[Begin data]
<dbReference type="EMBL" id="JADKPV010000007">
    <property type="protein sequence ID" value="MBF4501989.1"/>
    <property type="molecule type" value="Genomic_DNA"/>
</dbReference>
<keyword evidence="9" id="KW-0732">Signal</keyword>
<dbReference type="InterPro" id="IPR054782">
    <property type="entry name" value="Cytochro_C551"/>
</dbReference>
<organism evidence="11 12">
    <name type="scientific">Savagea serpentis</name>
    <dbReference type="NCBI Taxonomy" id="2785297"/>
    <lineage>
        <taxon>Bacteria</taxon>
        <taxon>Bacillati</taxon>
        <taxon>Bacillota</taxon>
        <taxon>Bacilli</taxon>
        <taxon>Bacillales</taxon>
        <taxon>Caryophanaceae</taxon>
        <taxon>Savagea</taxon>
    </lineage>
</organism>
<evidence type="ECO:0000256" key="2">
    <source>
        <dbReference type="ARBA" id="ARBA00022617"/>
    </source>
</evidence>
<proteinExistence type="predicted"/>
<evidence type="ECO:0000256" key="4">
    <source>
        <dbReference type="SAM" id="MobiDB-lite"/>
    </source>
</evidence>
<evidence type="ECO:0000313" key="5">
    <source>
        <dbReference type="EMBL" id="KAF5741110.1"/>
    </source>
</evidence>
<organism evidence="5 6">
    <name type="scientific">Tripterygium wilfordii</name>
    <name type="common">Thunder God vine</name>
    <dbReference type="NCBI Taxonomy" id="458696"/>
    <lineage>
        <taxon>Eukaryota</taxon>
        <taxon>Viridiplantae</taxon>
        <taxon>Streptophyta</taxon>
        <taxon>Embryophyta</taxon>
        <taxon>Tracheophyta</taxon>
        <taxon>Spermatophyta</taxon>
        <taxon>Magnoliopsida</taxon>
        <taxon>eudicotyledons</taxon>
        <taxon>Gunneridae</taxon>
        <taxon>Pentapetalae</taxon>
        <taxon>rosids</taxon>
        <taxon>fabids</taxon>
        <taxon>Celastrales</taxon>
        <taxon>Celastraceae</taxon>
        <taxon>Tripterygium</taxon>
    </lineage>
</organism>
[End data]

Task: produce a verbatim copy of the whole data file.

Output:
<dbReference type="EMBL" id="JADKPV010000007">
    <property type="protein sequence ID" value="MBF4501989.1"/>
    <property type="molecule type" value="Genomic_DNA"/>
</dbReference>
<keyword evidence="9" id="KW-0732">Signal</keyword>
<dbReference type="InterPro" id="IPR054782">
    <property type="entry name" value="Cytochro_C551"/>
</dbReference>
<organism evidence="11 12">
    <name type="scientific">Savagea serpentis</name>
    <dbReference type="NCBI Taxonomy" id="2785297"/>
    <lineage>
        <taxon>Bacteria</taxon>
        <taxon>Bacillati</taxon>
        <taxon>Bacillota</taxon>
        <taxon>Bacilli</taxon>
        <taxon>Bacillales</taxon>
        <taxon>Caryophanaceae</taxon>
        <taxon>Savagea</taxon>
    </lineage>
</organism>
<evidence type="ECO:0000256" key="2">
    <source>
        <dbReference type="ARBA" id="ARBA00022617"/>
    </source>
</evidence>
<proteinExistence type="predicted"/>
<evidence type="ECO:0000256" key="4">
    <source>
        <dbReference type="SAM" id="MobiDB-lite"/>
    </source>
</evidence>
<evidence type="ECO:0000313" key="5">
    <source>
        <dbReference type="EMBL" id="KAF5741110.1"/>
    </source>
</evidence>
<organism evidence="5 6">
    <name type="scientific">Tripterygium wilfordii</name>
    <name type="common">Thunder God vine</name>
    <dbReference type="NCBI Taxonomy" id="458696"/>
    <lineage>
        <taxon>Eukaryota</taxon>
        <taxon>Viridiplantae</taxon>
        <taxon>Streptophyta</taxon>
        <taxon>Embryophyta</taxon>
        <taxon>Tracheophyta</taxon>
        <taxon>Spermatophyta</taxon>
        <taxon>Magnoliopsida</taxon>
        <taxon>eudicotyledons</taxon>
        <taxon>Gunneridae</taxon>
        <taxon>Pentapetalae</taxon>
        <taxon>rosids</taxon>
        <taxon>fabids</taxon>
        <taxon>Celastrales</taxon>
        <taxon>Celastraceae</taxon>
        <taxon>Tripterygium</taxon>
    </lineage>
</organism>